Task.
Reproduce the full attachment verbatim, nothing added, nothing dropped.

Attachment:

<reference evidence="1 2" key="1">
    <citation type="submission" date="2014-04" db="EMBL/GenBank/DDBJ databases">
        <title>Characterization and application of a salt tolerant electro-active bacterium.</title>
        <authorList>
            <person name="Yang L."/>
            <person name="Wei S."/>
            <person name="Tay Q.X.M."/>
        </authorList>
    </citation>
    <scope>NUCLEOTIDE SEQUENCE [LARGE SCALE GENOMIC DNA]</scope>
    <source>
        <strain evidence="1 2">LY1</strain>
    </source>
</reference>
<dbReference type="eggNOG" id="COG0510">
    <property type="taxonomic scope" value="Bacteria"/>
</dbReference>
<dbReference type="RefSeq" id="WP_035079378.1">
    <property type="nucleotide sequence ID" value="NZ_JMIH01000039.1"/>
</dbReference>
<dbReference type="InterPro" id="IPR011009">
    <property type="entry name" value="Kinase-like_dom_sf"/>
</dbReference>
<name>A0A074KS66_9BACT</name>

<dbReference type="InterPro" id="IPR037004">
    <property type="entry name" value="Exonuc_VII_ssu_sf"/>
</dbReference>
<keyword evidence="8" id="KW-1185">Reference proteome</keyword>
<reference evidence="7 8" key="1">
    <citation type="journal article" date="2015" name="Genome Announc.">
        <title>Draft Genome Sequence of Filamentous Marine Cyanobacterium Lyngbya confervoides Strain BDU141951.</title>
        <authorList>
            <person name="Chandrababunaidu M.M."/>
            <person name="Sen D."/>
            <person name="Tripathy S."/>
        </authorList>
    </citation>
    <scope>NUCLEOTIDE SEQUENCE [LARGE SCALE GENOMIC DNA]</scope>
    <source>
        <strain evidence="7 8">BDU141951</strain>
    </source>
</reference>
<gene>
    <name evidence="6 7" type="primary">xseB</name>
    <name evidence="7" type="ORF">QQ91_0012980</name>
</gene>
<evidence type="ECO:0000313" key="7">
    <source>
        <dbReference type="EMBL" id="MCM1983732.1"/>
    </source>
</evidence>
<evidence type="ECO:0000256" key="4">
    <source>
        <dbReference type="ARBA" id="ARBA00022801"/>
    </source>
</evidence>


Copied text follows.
<reference evidence="1 2" key="1">
    <citation type="submission" date="2014-04" db="EMBL/GenBank/DDBJ databases">
        <title>Characterization and application of a salt tolerant electro-active bacterium.</title>
        <authorList>
            <person name="Yang L."/>
            <person name="Wei S."/>
            <person name="Tay Q.X.M."/>
        </authorList>
    </citation>
    <scope>NUCLEOTIDE SEQUENCE [LARGE SCALE GENOMIC DNA]</scope>
    <source>
        <strain evidence="1 2">LY1</strain>
    </source>
</reference>
<dbReference type="eggNOG" id="COG0510">
    <property type="taxonomic scope" value="Bacteria"/>
</dbReference>
<dbReference type="RefSeq" id="WP_035079378.1">
    <property type="nucleotide sequence ID" value="NZ_JMIH01000039.1"/>
</dbReference>
<dbReference type="InterPro" id="IPR011009">
    <property type="entry name" value="Kinase-like_dom_sf"/>
</dbReference>
<name>A0A074KS66_9BACT</name>

<dbReference type="InterPro" id="IPR037004">
    <property type="entry name" value="Exonuc_VII_ssu_sf"/>
</dbReference>
<keyword evidence="8" id="KW-1185">Reference proteome</keyword>
<reference evidence="7 8" key="1">
    <citation type="journal article" date="2015" name="Genome Announc.">
        <title>Draft Genome Sequence of Filamentous Marine Cyanobacterium Lyngbya confervoides Strain BDU141951.</title>
        <authorList>
            <person name="Chandrababunaidu M.M."/>
            <person name="Sen D."/>
            <person name="Tripathy S."/>
        </authorList>
    </citation>
    <scope>NUCLEOTIDE SEQUENCE [LARGE SCALE GENOMIC DNA]</scope>
    <source>
        <strain evidence="7 8">BDU141951</strain>
    </source>
</reference>
<gene>
    <name evidence="6 7" type="primary">xseB</name>
    <name evidence="7" type="ORF">QQ91_0012980</name>
</gene>
<evidence type="ECO:0000313" key="7">
    <source>
        <dbReference type="EMBL" id="MCM1983732.1"/>
    </source>
</evidence>
<evidence type="ECO:0000256" key="4">
    <source>
        <dbReference type="ARBA" id="ARBA00022801"/>
    </source>
</evidence>